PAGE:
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Muted Videos and Subtitles

The bane of our existence is the lack of efficient ways for tackling the plethora of recurring tasks in our lives. One of those tasks is surfing the internet. We consume a lot of web content daily, of which a large percentage are images and videos. We’re constantly quickly scrolling through 30-second videos or checking out pictures of cute items we’d like to buy in our free time.

Some of those videos are in our native language; others are in foreign languages that we don’t understand. Sometimes we still enjoy the latter, however, because of the video’s graphical appeal. Other times, we might want to watch muted videos because of a loud immediate environment or an absence of headsets.

Subtitles are a superb feature for videos, muted or not.

Have you ever downloaded or watched someone download an SRT (.srt) file just to have the subtitles show up while watching a movie? As a software developer who builds apps that involve videos, you must inculcate the capacity that enables users to watch subtitles in videos.

How can you add video subtitles? Just as you can manually download and add SRT files to videos for subtitles, you can programmatically add subtitles to videos with Cloudinary. In fact, you can upload multiple SRT or WebVTT files to Cloudinary as normal raw files.

Making the content of those files show up as subtitles on your videos that have already been uploaded to Cloudinary is as straightforward as overlaying the subtitles on them. See this demo:

Simply specify the overlay parameter l_subtitles, followed by the public ID of the raw file and its extension. That syntax works in the URL transformation as shown above.

Programmatically, you can code it this way:

cloudinary.video("dog", {overlay: {resource_type: "subtitles", public_id: "sample_sub_en.srt"}})
Code language: CSS (css)

Node.js

Furthermore, you can customize the way subtitles appear in the video: the color, appearance, font, etc. For example, here’s how to make subtitles yellow in color with a red background and a larger font:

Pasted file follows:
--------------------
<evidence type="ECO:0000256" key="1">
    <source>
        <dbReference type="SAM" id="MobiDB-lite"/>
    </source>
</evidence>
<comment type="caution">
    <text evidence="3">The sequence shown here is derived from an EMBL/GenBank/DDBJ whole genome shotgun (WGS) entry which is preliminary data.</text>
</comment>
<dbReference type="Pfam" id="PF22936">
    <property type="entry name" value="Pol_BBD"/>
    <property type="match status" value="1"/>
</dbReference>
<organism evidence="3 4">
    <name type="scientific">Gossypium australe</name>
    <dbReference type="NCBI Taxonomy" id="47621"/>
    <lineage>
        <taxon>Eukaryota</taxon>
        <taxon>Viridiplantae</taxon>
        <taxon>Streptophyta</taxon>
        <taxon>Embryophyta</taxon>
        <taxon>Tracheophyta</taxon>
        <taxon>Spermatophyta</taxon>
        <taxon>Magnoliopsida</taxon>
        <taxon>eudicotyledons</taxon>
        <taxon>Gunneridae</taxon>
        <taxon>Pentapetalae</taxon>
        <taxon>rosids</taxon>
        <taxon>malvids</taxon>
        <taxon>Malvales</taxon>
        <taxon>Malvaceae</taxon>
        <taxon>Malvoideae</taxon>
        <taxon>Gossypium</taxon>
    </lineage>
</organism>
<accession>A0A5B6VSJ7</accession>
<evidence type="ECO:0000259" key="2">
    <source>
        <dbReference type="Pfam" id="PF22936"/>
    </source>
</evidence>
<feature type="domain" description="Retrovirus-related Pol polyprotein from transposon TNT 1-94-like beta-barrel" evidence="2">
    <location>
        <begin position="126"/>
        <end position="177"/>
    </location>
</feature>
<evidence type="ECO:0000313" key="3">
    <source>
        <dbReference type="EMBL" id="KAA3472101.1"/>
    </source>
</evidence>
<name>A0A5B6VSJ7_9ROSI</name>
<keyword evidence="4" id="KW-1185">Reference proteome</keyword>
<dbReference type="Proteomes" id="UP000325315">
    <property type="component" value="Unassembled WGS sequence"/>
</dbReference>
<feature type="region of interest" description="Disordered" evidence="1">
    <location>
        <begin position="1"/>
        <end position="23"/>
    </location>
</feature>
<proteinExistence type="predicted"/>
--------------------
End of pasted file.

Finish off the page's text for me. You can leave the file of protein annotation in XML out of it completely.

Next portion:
cloudinary.video("dog", {overlay: {font_family: "arial", font_size: 100, resource_type: "subtitles", public_id: "sample_sub_en.srt"}, color: "#ffff00", background: "red"})
Code language: CSS (css)

Node.js

Another important step is to generate transcripts for your videos on the fly. If your platform contains a lot of user-generated video content, you cannot count on your users to also upload the SRT files for the videos they upload. Instead, your users depend on your platform to generate subtitles for their content. For instance, social-media users with numerous followers would expect that the app can and would generate subtitles for their uploaded videos and that, as soon as they turn on the subtitle feature, followers can immediately view the subtitles.

Cloudinary’s Google Video Transcript add-on enables you to automate the generation of speech-to-text transcripts of user-generated videos that have been uploaded to your site. For the best possible speech-recognition results, the add-on, which can translate videos in almost any language, applies powerful neural-network models to videos with Google’s Cloud Speech API.

After a transcript becomes available, you can do the following:

  1. Automatically insert the transcript into your video in the form of subtitles.
  2. Parse the content of the transcript and display it on a webpage. That way, users can skim the content instead of watching the videos. This approach is extremely popular on learning platforms.

suptitle demo

Here’s the code for generating transcripts:

cloudinary.v2.uploader.upload("learning_javascript.mp4", { resource_type: "video", raw_convert: "google_speech" }, function(error, result) {console.log(result, error) });
Code language: JavaScript (javascript)

Node.js

Once generation is complete, the add-on creates a new file with a .transcript extension in your Cloudinary account with the same public ID as your video file.

Note:

If you include the notification_url parameter in your method call, the URL you specify receives a notification once the generation process concludes.

Depending on the size of the video file, the process might take a while.

You might wonder, “Why a .transcript file? Why not a .srt or .vtt file?” Well, you do have the option to have Cloudinary generate a .srt and a .vtt file. Just specify your preference, like this:

cloudinary.v2.uploader.upload("learning_javascript.mp4", { resource_type: "video", raw_convert: "google_speech:srt:vtt" }, function(error, result) {console.log(result, error) });
Code language: JavaScript (javascript)

Node.js

When the process is complete, the add-on automatically uploads these three generated files to your account:

.../raw/upload/learning_javascript.transcript
.../raw/upload/learning_javascript.srt
.../raw/upload/learning_javascript.vtt

The final step is to display the generated transcripts and subtitles on the video for delivery. It’s as simple as programmatically overlaying the files on the video, like this:

cloudinary.video("learning_javascript", {overlay: {resource_type: "subtitles", public_id: "learning_javascript.transcript"}})
Code language: CSS (css)

Node.js

The URL reads—

https://res.cloudinary.com/demo/video/upload/l_subtitles:learning_javascript.transcript/learning_javascript.mp4

Below are additional references:

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